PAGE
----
But many cities aren’t ready for a new onslaught of urban terrorism. State security services have long been occupied with defending vulnerable urban spaces against attack, but until recently, the style of terrorist attack — the targeting of high-profile commercial or government buildings — seldom affected everyday city life. As we have seen from recent attacks, the modus operandi of terrorists has changed significantly in recent years and counter-responses, including urban planning, must adapt to this new reality.
Car and truck bombs targeting major financial or political centers (such as the Irish Republican Army bombing in London in the 1990s, and attacks in New York and Oklahoma City during that same decade) have been superseded by person-borne devices, especially suicide attacks; mass shootings; the deliberate targeting of crowds with vehicles; and knife attacks. From an urban planning perspective, this means that terror groups are increasingly aiming at soft targets and crowded places that cannot be altered without radically changing how we experience our cities. Is it possible, then, for planners to design out terrorism without upending how we use and feel about our urban centers?
It is, unfortunately, impossible to perfectly balance urban aesthetics and livability within secure design, just as it’s impossible to prevent every kind of attack in any open society. Still, there are important measures cities can take in their design plans to help avert this new breed of terrorist attack and to mitigate the damage done in the event they do take place, though design is no simple fix for halting all forms of urban terrorism.
Design interventions can be effective on two levels. First, they can limit access to vehicles seeking to attack public places. Designers primarily accomplish this by putting in place measures that seek to maximize the “standoff” distance between the road and target building or location. These security features, where possible, should be as unobtrusive as possible — in fact, some are already camouflaged and subtlety embedded within the cityscape. Examples of such “stealthy” features include balustrades or artwork erected as part of public realm improvements or hardened benches, lampposts or other streetscape elements that still provide a “hostile vehicle mitigation” functionality, with designs capable of stopping a seven-ton truck traveling at 50 miles per hour. In some cases, the use of specific types of trees can also be used in place of crash-rated bollards to provide protection.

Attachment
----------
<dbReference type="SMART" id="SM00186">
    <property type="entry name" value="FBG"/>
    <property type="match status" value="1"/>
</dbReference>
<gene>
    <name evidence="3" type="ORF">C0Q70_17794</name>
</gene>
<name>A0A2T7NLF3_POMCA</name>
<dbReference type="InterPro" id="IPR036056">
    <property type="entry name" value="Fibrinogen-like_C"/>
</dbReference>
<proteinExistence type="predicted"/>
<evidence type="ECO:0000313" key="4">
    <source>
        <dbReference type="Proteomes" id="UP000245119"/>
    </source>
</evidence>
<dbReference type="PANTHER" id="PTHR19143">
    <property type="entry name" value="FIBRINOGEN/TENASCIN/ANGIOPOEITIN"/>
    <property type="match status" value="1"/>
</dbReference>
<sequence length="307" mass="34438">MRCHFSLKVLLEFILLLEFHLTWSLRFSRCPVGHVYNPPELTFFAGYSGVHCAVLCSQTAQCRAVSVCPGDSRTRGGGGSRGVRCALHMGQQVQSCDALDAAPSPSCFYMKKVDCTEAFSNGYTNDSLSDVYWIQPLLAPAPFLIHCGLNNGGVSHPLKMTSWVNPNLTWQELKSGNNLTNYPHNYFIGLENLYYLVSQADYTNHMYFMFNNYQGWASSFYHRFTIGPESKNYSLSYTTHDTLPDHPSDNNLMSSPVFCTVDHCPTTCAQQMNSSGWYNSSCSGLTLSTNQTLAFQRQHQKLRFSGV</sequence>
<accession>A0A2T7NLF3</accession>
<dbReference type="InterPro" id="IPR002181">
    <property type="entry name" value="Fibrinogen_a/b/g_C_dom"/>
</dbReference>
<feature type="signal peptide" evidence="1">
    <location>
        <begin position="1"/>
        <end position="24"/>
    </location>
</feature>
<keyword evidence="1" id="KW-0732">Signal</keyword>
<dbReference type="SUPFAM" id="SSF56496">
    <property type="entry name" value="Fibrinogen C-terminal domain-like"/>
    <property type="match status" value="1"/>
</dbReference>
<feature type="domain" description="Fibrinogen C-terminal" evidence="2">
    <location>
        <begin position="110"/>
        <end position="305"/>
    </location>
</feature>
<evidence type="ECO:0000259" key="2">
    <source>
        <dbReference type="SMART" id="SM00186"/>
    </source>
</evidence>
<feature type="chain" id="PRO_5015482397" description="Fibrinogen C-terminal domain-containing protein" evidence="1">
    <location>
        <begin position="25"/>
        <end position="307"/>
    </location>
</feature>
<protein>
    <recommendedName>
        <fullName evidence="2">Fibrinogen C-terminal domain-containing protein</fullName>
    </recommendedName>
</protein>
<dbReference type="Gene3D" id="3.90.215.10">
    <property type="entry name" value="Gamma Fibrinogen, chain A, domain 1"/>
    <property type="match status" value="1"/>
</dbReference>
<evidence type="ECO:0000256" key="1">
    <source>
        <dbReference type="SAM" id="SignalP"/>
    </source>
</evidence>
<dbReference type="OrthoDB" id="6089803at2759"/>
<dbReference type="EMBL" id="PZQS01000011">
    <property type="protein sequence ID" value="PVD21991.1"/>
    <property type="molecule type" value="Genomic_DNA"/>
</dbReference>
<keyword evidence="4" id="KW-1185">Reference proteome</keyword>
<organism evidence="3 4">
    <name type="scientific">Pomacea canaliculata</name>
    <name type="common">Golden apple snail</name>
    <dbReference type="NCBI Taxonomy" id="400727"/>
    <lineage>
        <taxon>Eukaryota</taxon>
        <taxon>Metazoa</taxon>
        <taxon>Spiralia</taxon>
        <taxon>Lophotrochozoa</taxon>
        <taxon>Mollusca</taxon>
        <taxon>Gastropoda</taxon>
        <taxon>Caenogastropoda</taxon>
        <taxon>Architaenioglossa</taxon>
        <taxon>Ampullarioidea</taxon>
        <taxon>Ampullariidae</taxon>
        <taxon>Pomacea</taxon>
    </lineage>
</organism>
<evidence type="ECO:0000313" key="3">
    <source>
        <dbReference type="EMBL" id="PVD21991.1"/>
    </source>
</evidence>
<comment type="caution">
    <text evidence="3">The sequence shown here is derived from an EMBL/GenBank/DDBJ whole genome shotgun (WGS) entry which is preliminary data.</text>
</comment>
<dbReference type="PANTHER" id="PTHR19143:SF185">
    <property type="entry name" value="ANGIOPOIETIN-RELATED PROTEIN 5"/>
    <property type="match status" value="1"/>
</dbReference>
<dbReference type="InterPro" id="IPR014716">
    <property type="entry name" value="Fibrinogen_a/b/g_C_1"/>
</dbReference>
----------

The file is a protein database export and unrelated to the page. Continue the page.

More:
Subtler design alterations can also reduce the speed of vehicles traveling to a target location. Small bends or turns in roads approaching crowded locations have often been used as a way to limit the speed at which a vehicle attack can be launched, hence reducing damage and loss of life. Invisible design interventions can also be put in place: For example, designers have advanced a modern-day version of a ‘tiger trap’ to limit the movement of vehicles in certain areas by way of collapsible paving the gives way under a certain weight.
Secondly, designers can create the visual impression that a place is under protection and impregnable to attack through the use of increasingly fortresslike design features notably bollards, gates and security cameras operating in conjunction with heavily armed and very visible policing. The downside of creating such a “safe zone” is that it can create an “architecture of paranoia” that people might be fearful to frequent. Rather than emitting feelings of safety and security, it foregrounds the possibility of attack, inducing a kind of securitized agoraphobia. Likewise, a heavily defended location might become a prime target for a terrorist attack, given the propaganda value that would be achieved if a terrorist managed to penetrate supposedly unassailable security.
Of course, if design elements are going to be effective, they should be accompanied by preparation for the event of their use. Preparedness activities can take a number of forms. Bespoke guidance has increasingly been issued by counterterrorism specialists to the owners and managers of crowded locations such as sports stadiums, bars and nightclubs, shopping centers and places of worship. Similarly, the responses to unorthodox terrorist attacks against a variety of crowded locations are regularly stress-tested through scenario role playing and live simulation exercises with emergency services and other stakeholders. To maximize the effectiveness of our cities’ built-in security features, municipal officials should continue to emphasize preparedness in the face of these shocking urban attacks.
Counterterrorism measures deployed in crowded public places must seek to balance security effectiveness with social and political acceptability. We live in dangerous times, but how we react to the risk of terrorism will have impact on our public realm for many years. Advancing proportionate security approaches where interventions are in line with risks is a difficult balancing act, but experience tells us that once permitted, hyper-security tends to become permanent. If we want a vibrant public realm and a genuinely open society, we should not let the exceptional become the norm as we seek more adaptable and effective ways of coping, in a calm and measured way, with urban terrorism.